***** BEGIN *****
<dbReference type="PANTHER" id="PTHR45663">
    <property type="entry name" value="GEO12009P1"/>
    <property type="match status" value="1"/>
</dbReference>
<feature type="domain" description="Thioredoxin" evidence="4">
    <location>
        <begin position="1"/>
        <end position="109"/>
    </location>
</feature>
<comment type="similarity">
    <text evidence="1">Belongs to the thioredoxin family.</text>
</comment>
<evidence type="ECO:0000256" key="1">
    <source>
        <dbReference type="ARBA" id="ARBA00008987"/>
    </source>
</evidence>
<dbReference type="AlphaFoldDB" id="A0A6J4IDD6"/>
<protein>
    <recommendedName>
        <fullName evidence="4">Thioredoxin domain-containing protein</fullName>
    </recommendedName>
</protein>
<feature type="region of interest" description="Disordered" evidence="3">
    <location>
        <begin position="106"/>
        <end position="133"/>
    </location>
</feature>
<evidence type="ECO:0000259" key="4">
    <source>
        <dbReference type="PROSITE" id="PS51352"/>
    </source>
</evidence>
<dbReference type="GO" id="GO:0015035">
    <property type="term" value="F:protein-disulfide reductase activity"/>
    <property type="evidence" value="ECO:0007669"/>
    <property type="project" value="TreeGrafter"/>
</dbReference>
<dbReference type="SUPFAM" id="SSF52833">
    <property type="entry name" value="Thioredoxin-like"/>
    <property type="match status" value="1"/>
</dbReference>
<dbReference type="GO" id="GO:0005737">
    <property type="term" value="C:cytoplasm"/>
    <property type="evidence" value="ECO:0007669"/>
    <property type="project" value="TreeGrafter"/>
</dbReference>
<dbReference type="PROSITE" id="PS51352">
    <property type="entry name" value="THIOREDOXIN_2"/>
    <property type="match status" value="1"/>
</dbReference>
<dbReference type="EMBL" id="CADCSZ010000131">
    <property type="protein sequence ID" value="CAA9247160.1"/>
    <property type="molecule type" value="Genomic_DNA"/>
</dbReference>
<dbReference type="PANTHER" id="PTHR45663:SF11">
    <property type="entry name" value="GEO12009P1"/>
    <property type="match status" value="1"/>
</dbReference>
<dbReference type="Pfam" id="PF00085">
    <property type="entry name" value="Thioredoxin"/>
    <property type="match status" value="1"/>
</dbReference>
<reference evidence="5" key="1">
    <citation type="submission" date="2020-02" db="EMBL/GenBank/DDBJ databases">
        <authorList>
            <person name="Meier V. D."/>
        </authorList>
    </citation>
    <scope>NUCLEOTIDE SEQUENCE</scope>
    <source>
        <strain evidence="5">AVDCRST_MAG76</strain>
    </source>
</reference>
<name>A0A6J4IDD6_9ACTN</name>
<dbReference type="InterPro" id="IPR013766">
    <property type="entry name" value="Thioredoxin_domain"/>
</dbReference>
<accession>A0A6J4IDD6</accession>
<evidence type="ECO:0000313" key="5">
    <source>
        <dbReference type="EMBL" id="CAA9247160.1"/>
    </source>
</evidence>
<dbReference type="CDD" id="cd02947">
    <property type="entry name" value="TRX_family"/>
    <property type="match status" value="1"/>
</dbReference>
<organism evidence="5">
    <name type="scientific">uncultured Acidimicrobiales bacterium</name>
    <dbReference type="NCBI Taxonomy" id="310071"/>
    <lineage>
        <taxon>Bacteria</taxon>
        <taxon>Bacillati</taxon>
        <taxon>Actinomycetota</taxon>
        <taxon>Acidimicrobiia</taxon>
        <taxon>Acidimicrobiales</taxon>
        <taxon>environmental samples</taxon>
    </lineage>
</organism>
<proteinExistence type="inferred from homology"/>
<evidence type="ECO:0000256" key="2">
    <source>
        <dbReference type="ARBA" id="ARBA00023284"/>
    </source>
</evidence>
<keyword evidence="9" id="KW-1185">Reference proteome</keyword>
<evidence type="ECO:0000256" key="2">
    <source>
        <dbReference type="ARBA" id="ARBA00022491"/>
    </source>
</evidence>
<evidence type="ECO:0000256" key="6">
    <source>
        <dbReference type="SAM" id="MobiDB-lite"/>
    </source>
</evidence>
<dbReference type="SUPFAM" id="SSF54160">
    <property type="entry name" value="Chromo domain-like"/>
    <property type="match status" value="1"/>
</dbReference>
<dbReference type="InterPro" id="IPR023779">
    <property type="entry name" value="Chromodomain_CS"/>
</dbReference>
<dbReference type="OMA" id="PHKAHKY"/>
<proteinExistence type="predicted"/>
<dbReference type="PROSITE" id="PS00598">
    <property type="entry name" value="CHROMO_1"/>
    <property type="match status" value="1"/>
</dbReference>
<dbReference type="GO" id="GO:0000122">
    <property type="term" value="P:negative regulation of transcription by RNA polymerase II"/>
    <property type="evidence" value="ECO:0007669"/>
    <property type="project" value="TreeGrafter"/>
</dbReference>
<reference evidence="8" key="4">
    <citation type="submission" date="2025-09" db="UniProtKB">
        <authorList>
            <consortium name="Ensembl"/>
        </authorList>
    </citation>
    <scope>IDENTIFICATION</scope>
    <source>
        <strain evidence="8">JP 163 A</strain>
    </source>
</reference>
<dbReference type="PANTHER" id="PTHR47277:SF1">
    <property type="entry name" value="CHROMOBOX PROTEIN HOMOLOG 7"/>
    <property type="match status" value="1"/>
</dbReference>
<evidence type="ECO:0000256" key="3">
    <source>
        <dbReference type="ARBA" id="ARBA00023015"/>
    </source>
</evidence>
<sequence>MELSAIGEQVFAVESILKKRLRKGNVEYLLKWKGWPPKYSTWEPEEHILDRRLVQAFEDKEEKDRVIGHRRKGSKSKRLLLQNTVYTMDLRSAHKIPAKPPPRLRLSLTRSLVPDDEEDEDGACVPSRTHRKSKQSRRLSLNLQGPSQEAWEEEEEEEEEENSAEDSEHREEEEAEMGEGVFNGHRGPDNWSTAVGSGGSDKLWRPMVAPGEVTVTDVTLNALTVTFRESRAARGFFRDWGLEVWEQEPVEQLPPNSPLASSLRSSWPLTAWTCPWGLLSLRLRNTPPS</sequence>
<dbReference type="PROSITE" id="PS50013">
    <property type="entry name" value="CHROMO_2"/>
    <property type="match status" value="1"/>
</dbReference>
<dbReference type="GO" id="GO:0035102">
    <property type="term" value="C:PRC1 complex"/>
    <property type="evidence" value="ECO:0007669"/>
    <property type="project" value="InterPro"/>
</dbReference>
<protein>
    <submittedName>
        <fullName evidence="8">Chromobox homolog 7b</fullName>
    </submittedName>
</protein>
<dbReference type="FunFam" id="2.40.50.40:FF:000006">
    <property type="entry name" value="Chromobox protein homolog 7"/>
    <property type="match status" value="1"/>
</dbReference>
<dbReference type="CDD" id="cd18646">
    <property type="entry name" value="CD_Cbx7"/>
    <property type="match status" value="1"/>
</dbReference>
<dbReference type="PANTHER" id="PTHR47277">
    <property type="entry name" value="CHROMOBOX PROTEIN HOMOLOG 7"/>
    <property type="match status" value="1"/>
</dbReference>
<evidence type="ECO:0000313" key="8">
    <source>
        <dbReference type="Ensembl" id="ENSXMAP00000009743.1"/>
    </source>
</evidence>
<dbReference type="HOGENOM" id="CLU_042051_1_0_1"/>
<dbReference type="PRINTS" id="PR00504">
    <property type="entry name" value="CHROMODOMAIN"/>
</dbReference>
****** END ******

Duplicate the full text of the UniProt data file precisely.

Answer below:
<dbReference type="PANTHER" id="PTHR45663">
    <property type="entry name" value="GEO12009P1"/>
    <property type="match status" value="1"/>
</dbReference>
<feature type="domain" description="Thioredoxin" evidence="4">
    <location>
        <begin position="1"/>
        <end position="109"/>
    </location>
</feature>
<comment type="similarity">
    <text evidence="1">Belongs to the thioredoxin family.</text>
</comment>
<evidence type="ECO:0000256" key="1">
    <source>
        <dbReference type="ARBA" id="ARBA00008987"/>
    </source>
</evidence>
<dbReference type="AlphaFoldDB" id="A0A6J4IDD6"/>
<protein>
    <recommendedName>
        <fullName evidence="4">Thioredoxin domain-containing protein</fullName>
    </recommendedName>
</protein>
<feature type="region of interest" description="Disordered" evidence="3">
    <location>
        <begin position="106"/>
        <end position="133"/>
    </location>
</feature>
<evidence type="ECO:0000259" key="4">
    <source>
        <dbReference type="PROSITE" id="PS51352"/>
    </source>
</evidence>
<dbReference type="GO" id="GO:0015035">
    <property type="term" value="F:protein-disulfide reductase activity"/>
    <property type="evidence" value="ECO:0007669"/>
    <property type="project" value="TreeGrafter"/>
</dbReference>
<dbReference type="SUPFAM" id="SSF52833">
    <property type="entry name" value="Thioredoxin-like"/>
    <property type="match status" value="1"/>
</dbReference>
<dbReference type="GO" id="GO:0005737">
    <property type="term" value="C:cytoplasm"/>
    <property type="evidence" value="ECO:0007669"/>
    <property type="project" value="TreeGrafter"/>
</dbReference>
<dbReference type="PROSITE" id="PS51352">
    <property type="entry name" value="THIOREDOXIN_2"/>
    <property type="match status" value="1"/>
</dbReference>
<dbReference type="EMBL" id="CADCSZ010000131">
    <property type="protein sequence ID" value="CAA9247160.1"/>
    <property type="molecule type" value="Genomic_DNA"/>
</dbReference>
<dbReference type="PANTHER" id="PTHR45663:SF11">
    <property type="entry name" value="GEO12009P1"/>
    <property type="match status" value="1"/>
</dbReference>
<dbReference type="Pfam" id="PF00085">
    <property type="entry name" value="Thioredoxin"/>
    <property type="match status" value="1"/>
</dbReference>
<reference evidence="5" key="1">
    <citation type="submission" date="2020-02" db="EMBL/GenBank/DDBJ databases">
        <authorList>
            <person name="Meier V. D."/>
        </authorList>
    </citation>
    <scope>NUCLEOTIDE SEQUENCE</scope>
    <source>
        <strain evidence="5">AVDCRST_MAG76</strain>
    </source>
</reference>
<name>A0A6J4IDD6_9ACTN</name>
<dbReference type="InterPro" id="IPR013766">
    <property type="entry name" value="Thioredoxin_domain"/>
</dbReference>
<accession>A0A6J4IDD6</accession>
<evidence type="ECO:0000313" key="5">
    <source>
        <dbReference type="EMBL" id="CAA9247160.1"/>
    </source>
</evidence>
<dbReference type="CDD" id="cd02947">
    <property type="entry name" value="TRX_family"/>
    <property type="match status" value="1"/>
</dbReference>
<organism evidence="5">
    <name type="scientific">uncultured Acidimicrobiales bacterium</name>
    <dbReference type="NCBI Taxonomy" id="310071"/>
    <lineage>
        <taxon>Bacteria</taxon>
        <taxon>Bacillati</taxon>
        <taxon>Actinomycetota</taxon>
        <taxon>Acidimicrobiia</taxon>
        <taxon>Acidimicrobiales</taxon>
        <taxon>environmental samples</taxon>
    </lineage>
</organism>
<proteinExistence type="inferred from homology"/>
<evidence type="ECO:0000256" key="2">
    <source>
        <dbReference type="ARBA" id="ARBA00023284"/>
    </source>
</evidence>
<keyword evidence="9" id="KW-1185">Reference proteome</keyword>
<evidence type="ECO:0000256" key="2">
    <source>
        <dbReference type="ARBA" id="ARBA00022491"/>
    </source>
</evidence>
<evidence type="ECO:0000256" key="6">
    <source>
        <dbReference type="SAM" id="MobiDB-lite"/>
    </source>
</evidence>
<dbReference type="SUPFAM" id="SSF54160">
    <property type="entry name" value="Chromo domain-like"/>
    <property type="match status" value="1"/>
</dbReference>
<dbReference type="InterPro" id="IPR023779">
    <property type="entry name" value="Chromodomain_CS"/>
</dbReference>
<dbReference type="OMA" id="PHKAHKY"/>
<proteinExistence type="predicted"/>
<dbReference type="PROSITE" id="PS00598">
    <property type="entry name" value="CHROMO_1"/>
    <property type="match status" value="1"/>
</dbReference>
<dbReference type="GO" id="GO:0000122">
    <property type="term" value="P:negative regulation of transcription by RNA polymerase II"/>
    <property type="evidence" value="ECO:0007669"/>
    <property type="project" value="TreeGrafter"/>
</dbReference>
<reference evidence="8" key="4">
    <citation type="submission" date="2025-09" db="UniProtKB">
        <authorList>
            <consortium name="Ensembl"/>
        </authorList>
    </citation>
    <scope>IDENTIFICATION</scope>
    <source>
        <strain evidence="8">JP 163 A</strain>
    </source>
</reference>
<dbReference type="PANTHER" id="PTHR47277:SF1">
    <property type="entry name" value="CHROMOBOX PROTEIN HOMOLOG 7"/>
    <property type="match status" value="1"/>
</dbReference>
<evidence type="ECO:0000256" key="3">
    <source>
        <dbReference type="ARBA" id="ARBA00023015"/>
    </source>
</evidence>
<sequence>MELSAIGEQVFAVESILKKRLRKGNVEYLLKWKGWPPKYSTWEPEEHILDRRLVQAFEDKEEKDRVIGHRRKGSKSKRLLLQNTVYTMDLRSAHKIPAKPPPRLRLSLTRSLVPDDEEDEDGACVPSRTHRKSKQSRRLSLNLQGPSQEAWEEEEEEEEEENSAEDSEHREEEEAEMGEGVFNGHRGPDNWSTAVGSGGSDKLWRPMVAPGEVTVTDVTLNALTVTFRESRAARGFFRDWGLEVWEQEPVEQLPPNSPLASSLRSSWPLTAWTCPWGLLSLRLRNTPPS</sequence>
<dbReference type="PROSITE" id="PS50013">
    <property type="entry name" value="CHROMO_2"/>
    <property type="match status" value="1"/>
</dbReference>
<dbReference type="GO" id="GO:0035102">
    <property type="term" value="C:PRC1 complex"/>
    <property type="evidence" value="ECO:0007669"/>
    <property type="project" value="InterPro"/>
</dbReference>
<protein>
    <submittedName>
        <fullName evidence="8">Chromobox homolog 7b</fullName>
    </submittedName>
</protein>
<dbReference type="FunFam" id="2.40.50.40:FF:000006">
    <property type="entry name" value="Chromobox protein homolog 7"/>
    <property type="match status" value="1"/>
</dbReference>
<dbReference type="CDD" id="cd18646">
    <property type="entry name" value="CD_Cbx7"/>
    <property type="match status" value="1"/>
</dbReference>
<dbReference type="PANTHER" id="PTHR47277">
    <property type="entry name" value="CHROMOBOX PROTEIN HOMOLOG 7"/>
    <property type="match status" value="1"/>
</dbReference>
<evidence type="ECO:0000313" key="8">
    <source>
        <dbReference type="Ensembl" id="ENSXMAP00000009743.1"/>
    </source>
</evidence>
<dbReference type="HOGENOM" id="CLU_042051_1_0_1"/>
<dbReference type="PRINTS" id="PR00504">
    <property type="entry name" value="CHROMODOMAIN"/>
</dbReference>